The 100-tonne scalloper sank 13 miles off Dodman Point, south Cornwall, after sailing from Falmouth on 25 February 1991.
As part of its investigation, the Marine Accident Investigation Branch asked the Ministry of Defence for information about the movement of naval vessels in the area between that date and 8 March 1991, Bristol Crown Court heard yesterday.
The MAIB's principal marine inspector in charge of the investigation, Brian Matthewson, said the Ministry had replied that there were three submarines conducting dive operations in the South West Approaches and in the Portland exercise areas at that time. But all were surface movements.
A Royal Navy submarine had left Plymouth for the South West Approaches on 3 March. Between 5 and 8 March a US submarine had been in surface transit from the South West Approaches to Portland, and a German submarine was in the Portland area.
HMS Cornwall, a Type 23 frigate, was also on station in the South West Approaches exercise area.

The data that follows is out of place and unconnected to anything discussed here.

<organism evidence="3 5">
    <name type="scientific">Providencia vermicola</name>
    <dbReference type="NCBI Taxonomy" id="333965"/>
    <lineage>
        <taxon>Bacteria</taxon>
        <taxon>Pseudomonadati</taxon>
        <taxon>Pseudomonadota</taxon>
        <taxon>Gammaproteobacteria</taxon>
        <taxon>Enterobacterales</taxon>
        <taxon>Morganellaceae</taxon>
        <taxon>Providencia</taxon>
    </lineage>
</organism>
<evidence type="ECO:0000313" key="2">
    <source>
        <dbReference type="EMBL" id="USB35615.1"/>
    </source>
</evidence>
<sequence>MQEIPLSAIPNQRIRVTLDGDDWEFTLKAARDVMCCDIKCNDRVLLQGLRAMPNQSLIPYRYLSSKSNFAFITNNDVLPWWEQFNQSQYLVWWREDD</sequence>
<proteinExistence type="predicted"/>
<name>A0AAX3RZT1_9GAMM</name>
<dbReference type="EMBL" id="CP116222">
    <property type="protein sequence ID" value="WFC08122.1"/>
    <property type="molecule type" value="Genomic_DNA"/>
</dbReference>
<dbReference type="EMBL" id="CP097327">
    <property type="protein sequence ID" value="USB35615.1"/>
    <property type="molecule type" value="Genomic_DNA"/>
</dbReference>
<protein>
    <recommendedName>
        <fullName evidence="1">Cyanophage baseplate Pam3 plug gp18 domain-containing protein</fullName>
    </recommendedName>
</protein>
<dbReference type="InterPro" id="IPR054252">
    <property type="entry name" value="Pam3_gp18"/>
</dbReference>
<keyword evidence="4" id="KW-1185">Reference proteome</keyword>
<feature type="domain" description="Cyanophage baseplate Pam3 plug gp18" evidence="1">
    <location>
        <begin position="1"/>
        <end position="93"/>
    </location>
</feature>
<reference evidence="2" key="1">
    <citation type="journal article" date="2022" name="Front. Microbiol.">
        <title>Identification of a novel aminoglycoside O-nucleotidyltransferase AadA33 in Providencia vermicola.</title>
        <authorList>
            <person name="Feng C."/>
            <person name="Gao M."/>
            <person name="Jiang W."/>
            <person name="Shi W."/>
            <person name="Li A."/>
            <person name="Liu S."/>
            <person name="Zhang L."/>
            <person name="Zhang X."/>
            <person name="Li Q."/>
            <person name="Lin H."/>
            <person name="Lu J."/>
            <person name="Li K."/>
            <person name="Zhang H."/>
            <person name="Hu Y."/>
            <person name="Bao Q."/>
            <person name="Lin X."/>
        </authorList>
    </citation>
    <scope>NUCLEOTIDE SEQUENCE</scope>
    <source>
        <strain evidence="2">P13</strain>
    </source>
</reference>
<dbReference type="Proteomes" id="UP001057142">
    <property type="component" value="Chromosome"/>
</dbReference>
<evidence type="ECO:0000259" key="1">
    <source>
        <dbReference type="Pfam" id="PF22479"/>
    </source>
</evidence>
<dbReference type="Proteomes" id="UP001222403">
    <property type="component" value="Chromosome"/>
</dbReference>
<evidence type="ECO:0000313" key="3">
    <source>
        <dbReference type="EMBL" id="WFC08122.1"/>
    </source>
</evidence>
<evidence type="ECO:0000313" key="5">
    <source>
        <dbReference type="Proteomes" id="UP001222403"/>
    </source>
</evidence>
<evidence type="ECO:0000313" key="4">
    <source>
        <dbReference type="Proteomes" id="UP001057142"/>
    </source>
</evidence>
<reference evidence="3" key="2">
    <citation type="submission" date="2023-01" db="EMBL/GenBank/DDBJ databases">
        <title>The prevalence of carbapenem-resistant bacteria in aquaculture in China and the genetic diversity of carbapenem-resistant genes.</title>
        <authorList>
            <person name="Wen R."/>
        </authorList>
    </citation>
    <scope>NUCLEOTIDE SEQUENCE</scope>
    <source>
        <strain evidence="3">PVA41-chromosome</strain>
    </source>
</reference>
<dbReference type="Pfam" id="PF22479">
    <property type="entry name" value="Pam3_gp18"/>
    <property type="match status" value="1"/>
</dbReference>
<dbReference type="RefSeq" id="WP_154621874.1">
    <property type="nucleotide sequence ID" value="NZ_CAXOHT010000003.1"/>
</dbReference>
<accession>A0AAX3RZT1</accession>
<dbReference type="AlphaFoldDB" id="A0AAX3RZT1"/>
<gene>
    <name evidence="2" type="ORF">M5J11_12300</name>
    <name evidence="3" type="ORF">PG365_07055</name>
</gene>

Mr Matthewson was giving evidence at the trial of the Pescado's two operators, 56-year-old Alan Ayres and 44-year-old Joseph O'Connor, both from Plymouth, who each deny six manslaughter charges arising from the deaths.
Ayres's counsel, Richard Lissack QC, asked Mr Matthewson if the markings on the hull of the Pescado were consistent with contact with a submarine. The witness replied: "No."
Defence counsel for O'Connor, Gilbert Gray QC, suggested: "You cannot say it is beyond all doubt there was never a collision in this case."
But Mr Matthewson replied: "The information we have does not indicate a collision." However, he agreed that he had never seen the raised wreck of the Pescado in or out of dry dock.
The trial was adjourned until today.Reuse content